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Sunday, November 27, 2011

Deceptive overhead clears, hold and punch

I remember seeing a coach or some advanced player toying around with the double action clear shots. I even fell for it as I never seen in action before.

I call it the hold and punch.

Gollum covered it briefly here in badminton bible. In hindsight, I would have identify it as what it is, but I rarely seen it in action.

As covered by Lee Jae Bok, there are three types of clear, 1) defensive clear 2) offensive clear  3) punch clear. Ref it here.

This is usually starts with a overhead shot side-way stand.

The person pretends to drop, even doing a jump to fake the shot.

This delaying (or Hold) gives the opponent the impression that the incoming shot will be a slice or drop.

The punch is launch when the player sees the opponent just before he/she began the weight shifting/split step.

Instead, the player never even make contact in the air. The player let the shuttle drop a little and hit it when the player's feet touched the ground.

When the player landed, he/she hit a clear by just tapping with the wrist (just like a goalkeeper punching the soccer ball). Hence a punch clear.

Here is one famous example, but clearly Lee Chong Wei was caught expecting a dropshot or smash by Lin Dan. Instead Lin Dan fake the drop/smash into a punch clear.


This is provided, the opponent hits a weak/weaker clear and you reach the shuttle early. The double action punch clear has the effect of the opponent stranded if he is caught just returning to base position. (a movement pressure tactic).

The hold and punch can even be applied on a backhand clear.

I remember Boonsak Ponsana executing a very strange shot that I have never seen before. It has the effect of fooling your eye via a backhand dropshot hold into a backhand clear.

However, if the hold and punch is predicted, the opponent can quickly jump up and cut it or even smash it if he can jumpback to get behind the shuttle.

[aka the block jump or China jump, (jumping footwork to the forehand corner)]

Use the hold and punch with caution against better players as any double action shots are just lifting or giving the opportunity for the opponent to attack. In doubles, this is somewhat suicidal as lifting the shuttle gives the initiative away.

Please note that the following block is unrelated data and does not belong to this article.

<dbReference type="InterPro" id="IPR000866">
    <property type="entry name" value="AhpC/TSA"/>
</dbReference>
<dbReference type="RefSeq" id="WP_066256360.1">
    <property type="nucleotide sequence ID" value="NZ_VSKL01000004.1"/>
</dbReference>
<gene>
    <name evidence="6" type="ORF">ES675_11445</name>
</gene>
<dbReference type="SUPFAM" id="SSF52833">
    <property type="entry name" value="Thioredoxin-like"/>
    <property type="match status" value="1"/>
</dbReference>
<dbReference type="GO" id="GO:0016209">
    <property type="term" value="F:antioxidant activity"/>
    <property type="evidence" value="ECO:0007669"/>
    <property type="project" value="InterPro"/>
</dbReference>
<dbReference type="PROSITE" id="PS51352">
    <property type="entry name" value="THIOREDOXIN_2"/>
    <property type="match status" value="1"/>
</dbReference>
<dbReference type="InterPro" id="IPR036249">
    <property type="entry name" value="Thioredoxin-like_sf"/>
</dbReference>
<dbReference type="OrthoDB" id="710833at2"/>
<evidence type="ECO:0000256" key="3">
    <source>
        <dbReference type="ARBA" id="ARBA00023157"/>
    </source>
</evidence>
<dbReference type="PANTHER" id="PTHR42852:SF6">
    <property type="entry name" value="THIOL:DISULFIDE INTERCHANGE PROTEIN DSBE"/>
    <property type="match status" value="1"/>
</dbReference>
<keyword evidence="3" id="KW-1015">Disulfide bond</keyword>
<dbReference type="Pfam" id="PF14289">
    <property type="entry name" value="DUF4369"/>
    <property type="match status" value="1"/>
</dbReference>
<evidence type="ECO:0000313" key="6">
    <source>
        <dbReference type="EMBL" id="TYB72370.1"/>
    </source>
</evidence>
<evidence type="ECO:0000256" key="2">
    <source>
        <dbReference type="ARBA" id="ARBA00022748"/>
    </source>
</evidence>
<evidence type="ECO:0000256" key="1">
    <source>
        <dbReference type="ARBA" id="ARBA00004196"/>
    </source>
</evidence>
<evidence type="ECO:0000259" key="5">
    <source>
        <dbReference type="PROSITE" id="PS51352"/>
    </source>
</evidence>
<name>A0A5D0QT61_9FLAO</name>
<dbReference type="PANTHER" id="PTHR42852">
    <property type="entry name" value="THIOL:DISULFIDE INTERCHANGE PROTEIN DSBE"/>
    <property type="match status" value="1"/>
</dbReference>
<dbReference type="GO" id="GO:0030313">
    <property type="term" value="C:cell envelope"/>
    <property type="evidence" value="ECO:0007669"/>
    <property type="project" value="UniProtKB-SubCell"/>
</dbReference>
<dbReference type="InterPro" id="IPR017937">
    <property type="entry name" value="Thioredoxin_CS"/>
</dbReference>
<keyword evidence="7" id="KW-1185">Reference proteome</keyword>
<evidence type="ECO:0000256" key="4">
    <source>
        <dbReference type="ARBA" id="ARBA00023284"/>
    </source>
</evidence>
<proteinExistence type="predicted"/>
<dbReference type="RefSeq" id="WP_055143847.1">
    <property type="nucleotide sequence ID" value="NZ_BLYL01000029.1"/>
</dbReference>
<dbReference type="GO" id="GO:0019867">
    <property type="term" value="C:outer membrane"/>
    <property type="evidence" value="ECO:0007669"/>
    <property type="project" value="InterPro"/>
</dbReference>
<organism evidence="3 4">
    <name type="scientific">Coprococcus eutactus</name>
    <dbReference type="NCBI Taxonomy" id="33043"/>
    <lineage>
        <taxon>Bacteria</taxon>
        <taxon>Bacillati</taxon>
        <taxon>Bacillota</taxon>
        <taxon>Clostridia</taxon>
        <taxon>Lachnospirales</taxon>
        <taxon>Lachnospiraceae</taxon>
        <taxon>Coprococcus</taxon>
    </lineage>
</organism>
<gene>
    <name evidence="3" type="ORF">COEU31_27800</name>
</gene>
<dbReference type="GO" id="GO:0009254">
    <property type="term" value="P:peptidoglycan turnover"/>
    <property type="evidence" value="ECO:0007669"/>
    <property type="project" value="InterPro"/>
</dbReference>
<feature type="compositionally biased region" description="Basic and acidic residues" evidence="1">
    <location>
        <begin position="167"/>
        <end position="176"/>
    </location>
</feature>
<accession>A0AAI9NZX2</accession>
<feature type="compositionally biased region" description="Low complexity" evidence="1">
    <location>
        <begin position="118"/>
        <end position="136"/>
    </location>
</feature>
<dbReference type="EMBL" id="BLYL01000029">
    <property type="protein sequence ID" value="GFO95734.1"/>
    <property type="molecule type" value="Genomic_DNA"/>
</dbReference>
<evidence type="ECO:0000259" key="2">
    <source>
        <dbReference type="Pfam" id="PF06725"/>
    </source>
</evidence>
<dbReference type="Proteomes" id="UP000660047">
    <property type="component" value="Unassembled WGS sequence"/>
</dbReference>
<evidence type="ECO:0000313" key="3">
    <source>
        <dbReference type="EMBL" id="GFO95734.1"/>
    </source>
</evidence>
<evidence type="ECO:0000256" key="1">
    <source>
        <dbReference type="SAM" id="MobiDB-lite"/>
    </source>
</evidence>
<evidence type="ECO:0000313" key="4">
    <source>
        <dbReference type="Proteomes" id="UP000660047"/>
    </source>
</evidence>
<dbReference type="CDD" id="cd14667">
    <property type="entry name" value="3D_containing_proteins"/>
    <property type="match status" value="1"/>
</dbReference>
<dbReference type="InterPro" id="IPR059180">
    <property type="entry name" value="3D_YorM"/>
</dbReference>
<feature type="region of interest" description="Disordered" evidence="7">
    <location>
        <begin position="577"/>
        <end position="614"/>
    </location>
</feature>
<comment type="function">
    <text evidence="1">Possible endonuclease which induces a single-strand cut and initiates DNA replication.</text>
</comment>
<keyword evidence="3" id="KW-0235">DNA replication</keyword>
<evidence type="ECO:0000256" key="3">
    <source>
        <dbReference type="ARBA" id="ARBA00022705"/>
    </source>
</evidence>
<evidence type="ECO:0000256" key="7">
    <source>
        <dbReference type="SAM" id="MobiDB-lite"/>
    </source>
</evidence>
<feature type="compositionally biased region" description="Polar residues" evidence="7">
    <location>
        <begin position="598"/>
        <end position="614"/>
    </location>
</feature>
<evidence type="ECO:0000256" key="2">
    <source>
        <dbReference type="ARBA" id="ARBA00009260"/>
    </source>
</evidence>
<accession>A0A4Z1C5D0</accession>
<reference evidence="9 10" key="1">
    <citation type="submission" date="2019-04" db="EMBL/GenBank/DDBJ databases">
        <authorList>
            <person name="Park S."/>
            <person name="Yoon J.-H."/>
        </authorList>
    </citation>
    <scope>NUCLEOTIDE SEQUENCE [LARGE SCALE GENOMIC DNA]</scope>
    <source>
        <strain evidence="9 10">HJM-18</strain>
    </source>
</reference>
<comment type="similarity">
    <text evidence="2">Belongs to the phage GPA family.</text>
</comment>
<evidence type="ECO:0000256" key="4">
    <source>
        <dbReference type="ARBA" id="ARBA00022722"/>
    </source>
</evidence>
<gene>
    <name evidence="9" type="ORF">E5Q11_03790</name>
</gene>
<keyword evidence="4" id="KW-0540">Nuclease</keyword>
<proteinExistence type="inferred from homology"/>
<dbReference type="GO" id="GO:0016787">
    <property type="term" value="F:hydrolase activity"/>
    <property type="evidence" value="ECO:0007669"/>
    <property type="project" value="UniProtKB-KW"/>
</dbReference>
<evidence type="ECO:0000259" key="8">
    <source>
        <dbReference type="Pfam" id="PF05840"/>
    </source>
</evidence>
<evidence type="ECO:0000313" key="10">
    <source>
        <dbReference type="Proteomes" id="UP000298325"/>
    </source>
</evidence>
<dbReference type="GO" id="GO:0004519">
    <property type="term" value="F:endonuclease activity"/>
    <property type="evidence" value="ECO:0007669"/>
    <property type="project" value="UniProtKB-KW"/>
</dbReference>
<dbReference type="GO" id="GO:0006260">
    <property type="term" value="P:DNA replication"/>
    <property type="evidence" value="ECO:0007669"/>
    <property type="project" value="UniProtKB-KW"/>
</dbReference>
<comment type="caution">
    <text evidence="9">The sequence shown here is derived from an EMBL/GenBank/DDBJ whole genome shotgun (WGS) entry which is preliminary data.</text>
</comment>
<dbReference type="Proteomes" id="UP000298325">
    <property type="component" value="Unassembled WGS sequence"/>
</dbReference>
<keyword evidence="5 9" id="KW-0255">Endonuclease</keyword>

Conclusion of China Super Series 2011

The China Open Super Series 2011 in Shanghai has just been completed.

Unlike the Hong Kong Open, China did not sweep the titles of every discipline.

Denmark's Boe and Mogensen beat the Korea's MD pair of Ko and  Yoo in straight sets 21-17, 21-13 in 42 minutes.

The other interesting match is Denmark's XD pair, Nielsen and Pedersen against the same opponent, Zhang Nan and Zhao Yunlei in the Hong Kong Open 2011.
The Danish pair fell again to the Chinese pair of Zhang Nan and Zhao Yunlei in straight sets, 21-11, 21-14 in 38 minutes.

The rest of the games of WS, MS and WD are all China domestic affairs.

The finals was shown live in BWF's channel at


Wednesday, November 16, 2011

Friendly Fire in Doubles


Friendly fire or accidentally hitting your partner in a game of badminton happens.

In this example, the front court player, Heather Olver cannot see her partner, Anthony Clark at the backcourt. Anthony Clark hits a desperate drive shot into Heather's head. Oops!

Monday, November 14, 2011

Badminton shoes Asics vs. Yonex

Am currently using and alternating both shoes for badminton.

Model Asics Gel Blade 3 and Yonex SHB65CF. Currently, the Yonex SHB65CF is my go to shoe.

These older model shoes are not the highest end models but roughly upper mid range.

I bought these shoes as they are reputable brands and offers a lot of cushioning and looked good to boot.

The Yonex shoe felt somewhat lighter and more comfortable. The Asics shoe is somewhat bouncy (owing to its gel cushioning) and slightly lower to the ground.

In terms of cushioning, both are comparable and felt there's no difference. But on hindsight of Asics reputation, one would give it the benefit of the doubt that it has better cushioning. On the other hand, this cushioning comes at the cost of extra weight and hence heavier. The Yonex model felt so lighter and more mobile.

I guess to each its own pros and cons. On a lazier day I would stick to the Asics and on a more active day the Yonex shoe.

It's great to be able to choose. Bah! now I know why the ladies are so into shoes...

Saturday, November 12, 2011


I have been neglecting the topic or subject of shuttlecocks in this blog.

But basically, the best shuttlecocks is currently the Goosefeather shuttlecock.

This is superior to the synthetic shuttlecocks made from nylon/plastic.

The goose being a natural biomaterial is a sustainable/renewable resource, a by-product of the poultry industry.

 Above is a tube of Victor Master Ace shuttlecock.
Above are tubes of APACS shuttlecocks.

Friday, November 4, 2011

White, Red and Black racquet stencil ink

Racquet stencil ink comes in primarily 3 (or 4) colors, chiefly red, black, white (and blue).

Many players dislike stencil inks as it  fades easily after games (and need reapplication). Not only that, shuttles and other player's strings are 'stained' with the colors.

The most inoffensive stain is the more uncommon White Stencil Ink. It works only on Black (or very dark color) strings.

On the other hand, some coaches or players stated that the use of stencil inks during games/tournaments showed that the player is good enough to be sponsored by a badminton company and hence have some psychological advantage.

The opposing player may feel that he/she is up against a superior player and may have some inferiority complex especially in a singles game. This sort of only works on non-international tournaments or lower levels as at higher levels/professionals, most (if not all) players are sponsored.